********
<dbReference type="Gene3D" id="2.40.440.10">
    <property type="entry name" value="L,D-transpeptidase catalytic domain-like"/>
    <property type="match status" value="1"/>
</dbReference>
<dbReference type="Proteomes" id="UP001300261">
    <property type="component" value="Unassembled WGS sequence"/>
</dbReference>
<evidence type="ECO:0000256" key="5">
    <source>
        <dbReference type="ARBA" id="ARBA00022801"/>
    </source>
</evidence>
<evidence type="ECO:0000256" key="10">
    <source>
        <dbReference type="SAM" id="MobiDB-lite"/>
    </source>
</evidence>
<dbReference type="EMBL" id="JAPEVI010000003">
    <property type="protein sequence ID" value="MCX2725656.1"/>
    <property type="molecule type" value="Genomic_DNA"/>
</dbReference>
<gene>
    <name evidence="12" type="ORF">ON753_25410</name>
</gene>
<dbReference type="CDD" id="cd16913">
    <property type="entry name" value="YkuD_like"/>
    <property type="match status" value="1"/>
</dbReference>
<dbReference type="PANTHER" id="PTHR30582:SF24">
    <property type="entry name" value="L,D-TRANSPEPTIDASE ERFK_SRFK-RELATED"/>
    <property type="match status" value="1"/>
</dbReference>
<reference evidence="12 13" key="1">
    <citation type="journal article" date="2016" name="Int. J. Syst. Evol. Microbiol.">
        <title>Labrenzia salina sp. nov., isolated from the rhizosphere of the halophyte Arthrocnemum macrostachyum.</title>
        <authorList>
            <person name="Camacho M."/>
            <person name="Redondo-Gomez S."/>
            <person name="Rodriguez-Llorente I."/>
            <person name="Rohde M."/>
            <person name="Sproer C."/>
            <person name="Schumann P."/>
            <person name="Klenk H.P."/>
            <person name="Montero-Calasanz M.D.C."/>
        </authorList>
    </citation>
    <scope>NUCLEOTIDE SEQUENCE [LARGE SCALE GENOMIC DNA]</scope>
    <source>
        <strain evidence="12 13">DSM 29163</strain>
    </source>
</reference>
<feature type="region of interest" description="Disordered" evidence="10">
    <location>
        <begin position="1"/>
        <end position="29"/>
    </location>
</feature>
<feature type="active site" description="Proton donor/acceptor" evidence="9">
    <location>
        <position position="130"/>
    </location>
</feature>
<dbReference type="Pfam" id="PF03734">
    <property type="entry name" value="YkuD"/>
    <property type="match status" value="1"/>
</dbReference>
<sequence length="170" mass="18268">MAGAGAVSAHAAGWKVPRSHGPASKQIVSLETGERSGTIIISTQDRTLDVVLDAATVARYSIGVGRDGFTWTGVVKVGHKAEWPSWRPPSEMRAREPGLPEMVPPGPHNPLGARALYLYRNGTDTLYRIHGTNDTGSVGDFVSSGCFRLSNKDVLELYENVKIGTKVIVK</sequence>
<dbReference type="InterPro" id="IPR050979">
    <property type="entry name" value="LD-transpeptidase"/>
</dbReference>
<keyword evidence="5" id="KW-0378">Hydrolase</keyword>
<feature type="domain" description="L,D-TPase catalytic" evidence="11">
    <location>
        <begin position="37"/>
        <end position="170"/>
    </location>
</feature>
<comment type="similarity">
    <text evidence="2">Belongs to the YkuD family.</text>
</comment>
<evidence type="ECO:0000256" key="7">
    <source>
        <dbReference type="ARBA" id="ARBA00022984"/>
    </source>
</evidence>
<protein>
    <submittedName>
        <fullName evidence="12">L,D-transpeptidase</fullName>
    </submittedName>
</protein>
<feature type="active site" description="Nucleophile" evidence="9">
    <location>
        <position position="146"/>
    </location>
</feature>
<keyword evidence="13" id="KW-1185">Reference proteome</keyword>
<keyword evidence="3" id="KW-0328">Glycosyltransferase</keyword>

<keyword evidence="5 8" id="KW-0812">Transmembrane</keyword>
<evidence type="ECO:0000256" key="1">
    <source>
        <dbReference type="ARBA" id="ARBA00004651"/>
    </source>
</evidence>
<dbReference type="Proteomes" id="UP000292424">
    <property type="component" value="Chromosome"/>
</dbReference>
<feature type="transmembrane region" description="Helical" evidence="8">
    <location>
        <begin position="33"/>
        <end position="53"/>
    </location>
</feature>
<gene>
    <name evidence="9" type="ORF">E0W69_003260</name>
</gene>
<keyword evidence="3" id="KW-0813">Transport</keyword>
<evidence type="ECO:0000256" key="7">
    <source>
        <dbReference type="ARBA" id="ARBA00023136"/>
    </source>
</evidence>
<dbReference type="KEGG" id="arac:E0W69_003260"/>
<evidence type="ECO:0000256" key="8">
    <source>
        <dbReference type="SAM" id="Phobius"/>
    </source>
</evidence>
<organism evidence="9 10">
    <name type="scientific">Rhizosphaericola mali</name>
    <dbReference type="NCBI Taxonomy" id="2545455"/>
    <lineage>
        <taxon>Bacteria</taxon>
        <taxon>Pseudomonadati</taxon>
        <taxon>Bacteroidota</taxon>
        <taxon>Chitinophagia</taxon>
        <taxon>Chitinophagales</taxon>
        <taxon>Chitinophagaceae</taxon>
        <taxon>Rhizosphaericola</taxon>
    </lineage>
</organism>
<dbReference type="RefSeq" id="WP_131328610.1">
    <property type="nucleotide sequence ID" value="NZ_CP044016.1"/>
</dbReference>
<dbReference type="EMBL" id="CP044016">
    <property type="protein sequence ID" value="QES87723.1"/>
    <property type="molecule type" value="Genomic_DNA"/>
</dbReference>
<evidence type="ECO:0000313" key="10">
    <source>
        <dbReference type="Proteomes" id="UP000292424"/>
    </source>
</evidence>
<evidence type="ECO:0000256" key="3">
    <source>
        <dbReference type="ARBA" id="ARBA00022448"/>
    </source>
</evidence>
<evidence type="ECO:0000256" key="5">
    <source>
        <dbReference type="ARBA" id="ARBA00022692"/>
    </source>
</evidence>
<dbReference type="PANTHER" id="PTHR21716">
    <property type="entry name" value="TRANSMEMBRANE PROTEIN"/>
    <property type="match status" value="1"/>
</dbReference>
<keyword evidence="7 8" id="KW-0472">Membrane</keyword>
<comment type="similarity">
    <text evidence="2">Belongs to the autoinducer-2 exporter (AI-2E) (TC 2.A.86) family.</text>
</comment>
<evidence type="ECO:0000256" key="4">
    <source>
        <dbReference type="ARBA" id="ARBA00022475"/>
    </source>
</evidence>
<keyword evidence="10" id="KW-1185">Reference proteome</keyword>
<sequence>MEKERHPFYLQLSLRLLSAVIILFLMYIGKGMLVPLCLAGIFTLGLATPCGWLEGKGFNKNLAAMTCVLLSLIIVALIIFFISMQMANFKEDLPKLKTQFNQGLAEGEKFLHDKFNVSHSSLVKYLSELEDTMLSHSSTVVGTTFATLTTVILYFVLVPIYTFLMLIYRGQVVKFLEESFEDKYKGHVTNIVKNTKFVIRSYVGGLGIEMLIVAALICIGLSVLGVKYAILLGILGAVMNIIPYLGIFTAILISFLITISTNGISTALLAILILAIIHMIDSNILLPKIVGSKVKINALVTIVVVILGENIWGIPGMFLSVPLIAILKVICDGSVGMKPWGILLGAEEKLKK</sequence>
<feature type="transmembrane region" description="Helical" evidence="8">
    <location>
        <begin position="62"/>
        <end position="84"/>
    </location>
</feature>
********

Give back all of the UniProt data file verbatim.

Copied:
<dbReference type="Gene3D" id="2.40.440.10">
    <property type="entry name" value="L,D-transpeptidase catalytic domain-like"/>
    <property type="match status" value="1"/>
</dbReference>
<dbReference type="Proteomes" id="UP001300261">
    <property type="component" value="Unassembled WGS sequence"/>
</dbReference>
<evidence type="ECO:0000256" key="5">
    <source>
        <dbReference type="ARBA" id="ARBA00022801"/>
    </source>
</evidence>
<evidence type="ECO:0000256" key="10">
    <source>
        <dbReference type="SAM" id="MobiDB-lite"/>
    </source>
</evidence>
<dbReference type="EMBL" id="JAPEVI010000003">
    <property type="protein sequence ID" value="MCX2725656.1"/>
    <property type="molecule type" value="Genomic_DNA"/>
</dbReference>
<gene>
    <name evidence="12" type="ORF">ON753_25410</name>
</gene>
<dbReference type="CDD" id="cd16913">
    <property type="entry name" value="YkuD_like"/>
    <property type="match status" value="1"/>
</dbReference>
<dbReference type="PANTHER" id="PTHR30582:SF24">
    <property type="entry name" value="L,D-TRANSPEPTIDASE ERFK_SRFK-RELATED"/>
    <property type="match status" value="1"/>
</dbReference>
<reference evidence="12 13" key="1">
    <citation type="journal article" date="2016" name="Int. J. Syst. Evol. Microbiol.">
        <title>Labrenzia salina sp. nov., isolated from the rhizosphere of the halophyte Arthrocnemum macrostachyum.</title>
        <authorList>
            <person name="Camacho M."/>
            <person name="Redondo-Gomez S."/>
            <person name="Rodriguez-Llorente I."/>
            <person name="Rohde M."/>
            <person name="Sproer C."/>
            <person name="Schumann P."/>
            <person name="Klenk H.P."/>
            <person name="Montero-Calasanz M.D.C."/>
        </authorList>
    </citation>
    <scope>NUCLEOTIDE SEQUENCE [LARGE SCALE GENOMIC DNA]</scope>
    <source>
        <strain evidence="12 13">DSM 29163</strain>
    </source>
</reference>
<feature type="region of interest" description="Disordered" evidence="10">
    <location>
        <begin position="1"/>
        <end position="29"/>
    </location>
</feature>
<feature type="active site" description="Proton donor/acceptor" evidence="9">
    <location>
        <position position="130"/>
    </location>
</feature>
<dbReference type="Pfam" id="PF03734">
    <property type="entry name" value="YkuD"/>
    <property type="match status" value="1"/>
</dbReference>
<sequence length="170" mass="18268">MAGAGAVSAHAAGWKVPRSHGPASKQIVSLETGERSGTIIISTQDRTLDVVLDAATVARYSIGVGRDGFTWTGVVKVGHKAEWPSWRPPSEMRAREPGLPEMVPPGPHNPLGARALYLYRNGTDTLYRIHGTNDTGSVGDFVSSGCFRLSNKDVLELYENVKIGTKVIVK</sequence>
<dbReference type="InterPro" id="IPR050979">
    <property type="entry name" value="LD-transpeptidase"/>
</dbReference>
<keyword evidence="5" id="KW-0378">Hydrolase</keyword>
<feature type="domain" description="L,D-TPase catalytic" evidence="11">
    <location>
        <begin position="37"/>
        <end position="170"/>
    </location>
</feature>
<comment type="similarity">
    <text evidence="2">Belongs to the YkuD family.</text>
</comment>
<evidence type="ECO:0000256" key="7">
    <source>
        <dbReference type="ARBA" id="ARBA00022984"/>
    </source>
</evidence>
<protein>
    <submittedName>
        <fullName evidence="12">L,D-transpeptidase</fullName>
    </submittedName>
</protein>
<feature type="active site" description="Nucleophile" evidence="9">
    <location>
        <position position="146"/>
    </location>
</feature>
<keyword evidence="13" id="KW-1185">Reference proteome</keyword>
<keyword evidence="3" id="KW-0328">Glycosyltransferase</keyword>

<keyword evidence="5 8" id="KW-0812">Transmembrane</keyword>
<evidence type="ECO:0000256" key="1">
    <source>
        <dbReference type="ARBA" id="ARBA00004651"/>
    </source>
</evidence>
<dbReference type="Proteomes" id="UP000292424">
    <property type="component" value="Chromosome"/>
</dbReference>
<feature type="transmembrane region" description="Helical" evidence="8">
    <location>
        <begin position="33"/>
        <end position="53"/>
    </location>
</feature>
<gene>
    <name evidence="9" type="ORF">E0W69_003260</name>
</gene>
<keyword evidence="3" id="KW-0813">Transport</keyword>
<evidence type="ECO:0000256" key="7">
    <source>
        <dbReference type="ARBA" id="ARBA00023136"/>
    </source>
</evidence>
<dbReference type="KEGG" id="arac:E0W69_003260"/>
<evidence type="ECO:0000256" key="8">
    <source>
        <dbReference type="SAM" id="Phobius"/>
    </source>
</evidence>
<organism evidence="9 10">
    <name type="scientific">Rhizosphaericola mali</name>
    <dbReference type="NCBI Taxonomy" id="2545455"/>
    <lineage>
        <taxon>Bacteria</taxon>
        <taxon>Pseudomonadati</taxon>
        <taxon>Bacteroidota</taxon>
        <taxon>Chitinophagia</taxon>
        <taxon>Chitinophagales</taxon>
        <taxon>Chitinophagaceae</taxon>
        <taxon>Rhizosphaericola</taxon>
    </lineage>
</organism>
<dbReference type="RefSeq" id="WP_131328610.1">
    <property type="nucleotide sequence ID" value="NZ_CP044016.1"/>
</dbReference>
<dbReference type="EMBL" id="CP044016">
    <property type="protein sequence ID" value="QES87723.1"/>
    <property type="molecule type" value="Genomic_DNA"/>
</dbReference>
<evidence type="ECO:0000313" key="10">
    <source>
        <dbReference type="Proteomes" id="UP000292424"/>
    </source>
</evidence>
<evidence type="ECO:0000256" key="3">
    <source>
        <dbReference type="ARBA" id="ARBA00022448"/>
    </source>
</evidence>
<evidence type="ECO:0000256" key="5">
    <source>
        <dbReference type="ARBA" id="ARBA00022692"/>
    </source>
</evidence>
<dbReference type="PANTHER" id="PTHR21716">
    <property type="entry name" value="TRANSMEMBRANE PROTEIN"/>
    <property type="match status" value="1"/>
</dbReference>
<keyword evidence="7 8" id="KW-0472">Membrane</keyword>
<comment type="similarity">
    <text evidence="2">Belongs to the autoinducer-2 exporter (AI-2E) (TC 2.A.86) family.</text>
</comment>
<evidence type="ECO:0000256" key="4">
    <source>
        <dbReference type="ARBA" id="ARBA00022475"/>
    </source>
</evidence>
<keyword evidence="10" id="KW-1185">Reference proteome</keyword>
<sequence>MEKERHPFYLQLSLRLLSAVIILFLMYIGKGMLVPLCLAGIFTLGLATPCGWLEGKGFNKNLAAMTCVLLSLIIVALIIFFISMQMANFKEDLPKLKTQFNQGLAEGEKFLHDKFNVSHSSLVKYLSELEDTMLSHSSTVVGTTFATLTTVILYFVLVPIYTFLMLIYRGQVVKFLEESFEDKYKGHVTNIVKNTKFVIRSYVGGLGIEMLIVAALICIGLSVLGVKYAILLGILGAVMNIIPYLGIFTAILISFLITISTNGISTALLAILILAIIHMIDSNILLPKIVGSKVKINALVTIVVVILGENIWGIPGMFLSVPLIAILKVICDGSVGMKPWGILLGAEEKLKK</sequence>
<feature type="transmembrane region" description="Helical" evidence="8">
    <location>
        <begin position="62"/>
        <end position="84"/>
    </location>
</feature>